- A monster Demo Disc – the bottom end is huge, the top is open and extended, and the overall tonality rich and balanced
- An amazing recording and a founding member of our Top 100 – it’s a shame we rarely find them with sound this good and audiophile quality surfaces (DJM see-through vinyl being what it is)
- 5 stars: “The most focused and accomplished set of songs Elton John and Bernie Taupin ever wrote.”
If you doubt that Elton John was an unusually gifted Pop Music Genius for much of the ’70s, just play this record. These eleven tracks should serve as all the proof you could possibly need. There’s not a dog in the bunch, and most of these songs are positively brilliant. Drop the needle on any track, you simply can’t go wrong.
Honky Chateau has to be one of the best sounding rock records of all time — certainly worthy of a prized spot on our Rock and Pop Top 100 List. It’s a shining example of just how good High-Production-Value rock music of the ’70s can be.
The amount of effort that went into the recording of Honky Chateau is comparable to that expended by the engineers and producers of bands like Supertramp, The Who, Jethro Tull, Ambrosia, Pink Floyd and far too many others to list. It seems that no effort or cost was spared in making the home listening experience as compelling as the recording technology of the day permitted.
The sides that had sound that jumped out of the speakers, with driving rhythmic energy, worked the best for us. They really brought this music to life and allowed us to make sense of it. This is yet another definition of a Hot Stamper — it’s the copy that lets the music work as music.
Big Production Tubey Magical British Rock just does not get much better than Honky Chateau. (more…)
- This DJM import pressing was doing just about everything right, with both sides earning superb Double Plus (A++) sonic grades
- Forget the domestic pressings, forget whatever lousy reissues have come or will come down the pike – if you want to hear this album right, a killer Hot Stamper early British pressing like this one is the only way to go
- Includes two of our favorites: “(Gotta Get A) Meal Ticket” and the massive hit “Someone Saved My Life Tonight”
- 5 stars: “Elton John and Bernie Taupin recalled their rise to power in Captain Fantastic and the Brown Dirt Cowboy, their first explicitly conceptual effort since Tumbleweed Connection. It’s no coincidence that it’s their best album since then, showcasing each at the peak of his power, as John crafts supple, elastic, versatile pop and Taupin’s inscrutable wordplay is evocative, even moving.”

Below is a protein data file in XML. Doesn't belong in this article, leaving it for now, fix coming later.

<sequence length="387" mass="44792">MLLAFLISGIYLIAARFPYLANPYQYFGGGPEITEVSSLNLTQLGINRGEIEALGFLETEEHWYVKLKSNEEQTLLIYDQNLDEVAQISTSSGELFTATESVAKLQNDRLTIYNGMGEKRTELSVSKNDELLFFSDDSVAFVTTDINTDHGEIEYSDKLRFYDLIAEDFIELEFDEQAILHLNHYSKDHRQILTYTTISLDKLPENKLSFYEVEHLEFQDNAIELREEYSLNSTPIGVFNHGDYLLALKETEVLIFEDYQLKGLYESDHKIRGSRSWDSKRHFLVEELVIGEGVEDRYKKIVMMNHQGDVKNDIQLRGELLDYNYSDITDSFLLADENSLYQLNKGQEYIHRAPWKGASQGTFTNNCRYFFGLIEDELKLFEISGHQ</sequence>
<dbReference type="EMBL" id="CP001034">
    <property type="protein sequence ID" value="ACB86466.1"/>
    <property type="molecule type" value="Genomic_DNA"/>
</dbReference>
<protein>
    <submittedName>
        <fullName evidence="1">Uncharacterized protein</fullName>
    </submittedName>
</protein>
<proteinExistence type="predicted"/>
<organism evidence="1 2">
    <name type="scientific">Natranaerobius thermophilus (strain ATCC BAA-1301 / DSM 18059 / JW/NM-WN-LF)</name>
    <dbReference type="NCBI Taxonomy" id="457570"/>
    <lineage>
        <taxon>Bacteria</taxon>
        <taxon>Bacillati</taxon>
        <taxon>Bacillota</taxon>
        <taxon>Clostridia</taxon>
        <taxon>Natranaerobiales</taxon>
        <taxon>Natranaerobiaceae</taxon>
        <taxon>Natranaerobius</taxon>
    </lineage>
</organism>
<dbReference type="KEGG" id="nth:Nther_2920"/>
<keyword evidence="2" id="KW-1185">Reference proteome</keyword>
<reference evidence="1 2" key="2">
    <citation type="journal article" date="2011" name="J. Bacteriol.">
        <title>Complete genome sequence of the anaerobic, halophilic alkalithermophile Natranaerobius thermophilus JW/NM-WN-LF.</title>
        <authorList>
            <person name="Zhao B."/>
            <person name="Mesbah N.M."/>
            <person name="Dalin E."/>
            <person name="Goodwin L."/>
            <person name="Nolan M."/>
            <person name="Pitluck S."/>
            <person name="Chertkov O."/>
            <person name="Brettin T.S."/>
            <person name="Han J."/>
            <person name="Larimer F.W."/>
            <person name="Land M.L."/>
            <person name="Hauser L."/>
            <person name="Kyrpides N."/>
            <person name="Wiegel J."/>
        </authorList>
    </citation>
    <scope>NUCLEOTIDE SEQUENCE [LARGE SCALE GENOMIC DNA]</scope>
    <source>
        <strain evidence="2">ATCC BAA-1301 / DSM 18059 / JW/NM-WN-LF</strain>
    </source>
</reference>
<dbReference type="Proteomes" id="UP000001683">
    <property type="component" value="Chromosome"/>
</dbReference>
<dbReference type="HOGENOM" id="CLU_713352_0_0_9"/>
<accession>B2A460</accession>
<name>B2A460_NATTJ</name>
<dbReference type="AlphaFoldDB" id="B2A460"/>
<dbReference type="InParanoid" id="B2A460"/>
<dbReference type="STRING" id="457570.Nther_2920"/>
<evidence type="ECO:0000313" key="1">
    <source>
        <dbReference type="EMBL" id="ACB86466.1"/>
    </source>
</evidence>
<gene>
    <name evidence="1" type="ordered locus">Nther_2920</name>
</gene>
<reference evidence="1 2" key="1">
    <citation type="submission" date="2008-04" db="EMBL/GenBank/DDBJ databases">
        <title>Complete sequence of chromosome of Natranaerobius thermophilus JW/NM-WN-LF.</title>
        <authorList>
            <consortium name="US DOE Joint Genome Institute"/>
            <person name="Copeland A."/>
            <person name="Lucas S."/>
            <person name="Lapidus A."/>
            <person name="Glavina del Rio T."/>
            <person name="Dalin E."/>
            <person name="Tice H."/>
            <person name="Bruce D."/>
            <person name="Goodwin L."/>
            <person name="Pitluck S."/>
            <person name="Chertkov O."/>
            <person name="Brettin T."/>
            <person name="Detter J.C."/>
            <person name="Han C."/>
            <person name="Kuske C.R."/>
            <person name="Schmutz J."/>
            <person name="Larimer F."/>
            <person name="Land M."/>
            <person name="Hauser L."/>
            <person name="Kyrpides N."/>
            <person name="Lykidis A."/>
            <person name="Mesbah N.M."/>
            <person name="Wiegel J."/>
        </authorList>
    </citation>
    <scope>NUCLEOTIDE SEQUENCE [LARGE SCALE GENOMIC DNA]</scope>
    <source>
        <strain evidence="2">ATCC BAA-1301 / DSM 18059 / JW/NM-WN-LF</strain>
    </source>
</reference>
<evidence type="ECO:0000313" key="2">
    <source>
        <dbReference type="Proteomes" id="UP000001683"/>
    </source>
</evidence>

We award the Four Plus A++++ grade so rarely that we don’t have a graphic for it in our system to use in the grading scale. So the side two here shows up on the chart as A+++, but when you hear this copy you will know why we gave it a fourth plus. [We no longer give Four Pluses out as a matter of policy, but that doesn’t mean we don’t come across records that deserve them from time to time.)
When I hear a record with a side this phenomenally good, with the stereo tuned-up and tweaked within an inch of its life to reproduce the album at the highest level I can manage, I will sometimes sit my wife down and play her a track or two. I did it for a Four Plus Deja Vu earlier this year  as a matter of fact, playing Country Girl: Whiskey Boot Hill on side two, with that crazy HUGE organ blasting out of the right speaker — what a thrill!
For this record I played her Salvation, with one huge chorus following another, like powerful waves crashing on the shore, until Elton takes a deep breath and belts out the final, biggest chorus, hitting his peak an octave higher and taking the song to an emotional level neither one of us had ever experienced with it before.
We followed it up with the lovely Mona Lisas and Mad Hatters, and that was about as much Elton John live in my listening room at practically concert hall levels we could take in one sitting.
Hearing Elton with such energy, standing right in front of us, with instruments and singers encircling him from wall to wall and floor to ceiling, was so powerful and immersive it left us both with tears in our eyes.
That’s what gets you a Fourth Plus around these parts. (more…)
You don’t need tube equipment to hear the prodigious amounts of Tubey Magic that exist on the best copies of Madman. For those of you who’ve experienced top quality analog pressings of Meddle or Dark Side of the Moon, or practically any jazz album on Contemporary, whether played through tubes or transistors, that’s the luscious sound of Tubey Magic, and it is all over the album.
The problem is that most British copies — the only ones that have any hope of sounding good in our experience — don’t have all the Tubey Magic that can be heard on the best copies. They are simply not as rich, tubey, and LUSH as the best that we’ve played.